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Clue in Crimson

By Ray Cummings
Author of "The Dawn Came Clear", "Beau Brummel Murder," etc.

A tiny spot of blood was the only positive clue to the identity of Clark Douglas' murderer—but Dr. Feather knew how to make that bloodspot talk!

THE big rambling bungalow of Clark Douglas—Willow Grove's fiery newspaper editor—stood bathed by the moonlight as Dr. Feather's limousine rolled swiftly up the tree-lined driveway.

"Park here, Kit," Dr. Feather said.

A physician's coupe stood under the porte cochere, with a police car and two motorcycles beside it. Dr. Feather's eighteen-year-old daughter swung expertly to one side.

"Shall I come in, Father?"

"Why, of course, child... Oh, there's Sergeant Tripp now." Dr. Feather hopped agilely from his car; he was a small man, bareheaded, dressed in a rusty black alpaca suit. The moonlight gleamed on his shaggy mane of iron-gray hair.

"Here we are, Sergeant," he called. "Is he still alive?"

The big police sergeant met them at the doorway. "Just about, an' that's all; Doc Allen's with him now. He's still unconscious." Tripp sighed. "Guess he'll die without tellin' us anything."

"Dear me. That's too bad, Sergeant."

The silent Kit joined them as they went inside, into the dim bungalow's long central hallway. It was about two a. m. now—a warm summer night. Less than an hour before, the somnolent telephone operator in Willow Grove's Central office had been startled by a call for help—a choking cry coming from the home of Clark Douglas here at the edge of town. There was a crash, then silence, and the line remained open.

The operator had notified Sergeant Tripp. "Everybody was asleep when we got here," the sergeant was saying now to Dr. Feather. "I routed 'em out an' we found Clark Douglas lyin' on the floor of his study, where he had fallen with the telephone beside him. Stabbed, and pretty badly slashed. He's a big powerful man. Looks like the killer left him for dead. But he didn't die. He recovered enough to get to the telephone an' call for help. Then he dropped unconscious."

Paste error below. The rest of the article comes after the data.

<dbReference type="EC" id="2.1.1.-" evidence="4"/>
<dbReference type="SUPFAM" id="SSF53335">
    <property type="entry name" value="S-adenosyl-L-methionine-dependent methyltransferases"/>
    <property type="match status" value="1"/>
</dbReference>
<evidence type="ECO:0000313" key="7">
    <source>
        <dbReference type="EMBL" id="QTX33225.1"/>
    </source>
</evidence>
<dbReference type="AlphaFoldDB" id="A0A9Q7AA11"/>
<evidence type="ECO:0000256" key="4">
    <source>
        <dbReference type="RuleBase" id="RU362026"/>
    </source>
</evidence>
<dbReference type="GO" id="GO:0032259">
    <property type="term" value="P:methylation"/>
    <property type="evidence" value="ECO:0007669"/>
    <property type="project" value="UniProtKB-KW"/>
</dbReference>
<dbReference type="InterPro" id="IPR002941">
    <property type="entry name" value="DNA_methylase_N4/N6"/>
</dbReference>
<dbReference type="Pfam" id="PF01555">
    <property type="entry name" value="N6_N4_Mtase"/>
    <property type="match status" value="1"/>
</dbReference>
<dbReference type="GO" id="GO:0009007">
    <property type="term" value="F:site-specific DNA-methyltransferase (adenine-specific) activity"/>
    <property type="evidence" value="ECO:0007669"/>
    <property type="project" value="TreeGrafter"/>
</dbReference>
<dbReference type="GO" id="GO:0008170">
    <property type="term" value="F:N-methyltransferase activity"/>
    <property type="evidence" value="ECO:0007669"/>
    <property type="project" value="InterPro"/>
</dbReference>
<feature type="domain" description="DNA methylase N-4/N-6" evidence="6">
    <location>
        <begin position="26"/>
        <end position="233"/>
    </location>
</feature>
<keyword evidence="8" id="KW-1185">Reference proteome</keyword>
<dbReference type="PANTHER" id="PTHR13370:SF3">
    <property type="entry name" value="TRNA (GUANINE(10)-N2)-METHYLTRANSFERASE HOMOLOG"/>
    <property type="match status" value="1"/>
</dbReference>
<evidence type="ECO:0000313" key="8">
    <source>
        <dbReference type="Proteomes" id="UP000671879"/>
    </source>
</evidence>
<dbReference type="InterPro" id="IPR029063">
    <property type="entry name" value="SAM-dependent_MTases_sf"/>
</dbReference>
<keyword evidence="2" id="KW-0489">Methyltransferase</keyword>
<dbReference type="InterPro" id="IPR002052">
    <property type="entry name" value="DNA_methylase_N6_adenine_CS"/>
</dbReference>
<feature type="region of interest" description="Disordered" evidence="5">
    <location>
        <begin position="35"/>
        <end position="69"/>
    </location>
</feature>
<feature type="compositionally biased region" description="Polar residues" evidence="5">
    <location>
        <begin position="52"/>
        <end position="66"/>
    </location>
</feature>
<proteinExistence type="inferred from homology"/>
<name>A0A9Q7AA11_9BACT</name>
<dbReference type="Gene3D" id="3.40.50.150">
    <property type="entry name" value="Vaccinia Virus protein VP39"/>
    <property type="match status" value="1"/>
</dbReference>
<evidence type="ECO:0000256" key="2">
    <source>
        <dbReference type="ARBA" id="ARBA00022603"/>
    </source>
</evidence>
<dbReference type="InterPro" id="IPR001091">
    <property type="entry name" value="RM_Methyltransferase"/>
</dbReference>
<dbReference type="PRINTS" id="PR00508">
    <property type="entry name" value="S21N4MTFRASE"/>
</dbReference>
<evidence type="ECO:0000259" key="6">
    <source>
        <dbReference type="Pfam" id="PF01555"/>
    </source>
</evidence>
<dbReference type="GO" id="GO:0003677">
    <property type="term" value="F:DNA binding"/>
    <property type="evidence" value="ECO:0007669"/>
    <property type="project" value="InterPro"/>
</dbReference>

"You said something about a window in the study being broken open," Dr. Feather suggested.

"The screen is cut."

"And you don't think it's an inside job, Sergeant?"

Tripp rubbed his bluish jowls. "Somebody climbed in that window an' attacked him. That's pretty obvious. An', my Gawd, with those editorials Douglas writes, there's a thousand people in this county would like to kill him."

"I dare say, Sergeant. Who was in the house, family and servants?"

"They're all here now—you can look 'em over, Dr. Feather."

"My goodness, yes, I certainly shall. Who are they?"

"Couple of maid servants. An' a butler. Fellow named Butterworth. One of those 'Yes, sir, thank yon, sir,' butlers with a fishy stare. Damned if I can make anything out of him."

"And the family?" "Well, there's Douglas' wife. Handsome young woman. She's collapsed—Doc Allen's got her on his hands, too. An' there's a William Mallory, old friend of the family. Used to be in love with Mrs. Douglas—I got that out of one of the servants."

"Don't theorize too much, Sergeant. Good gracious, in every family people have motives for murder. Anybody else?"

"One other. Young Creighton Forbes. He's Mrs. Douglas' brother. Out of a job, living off Douglas' hospitality. But hell, Douglas himself, he's been attacking the gambling and liquor people in this county so you'd won...

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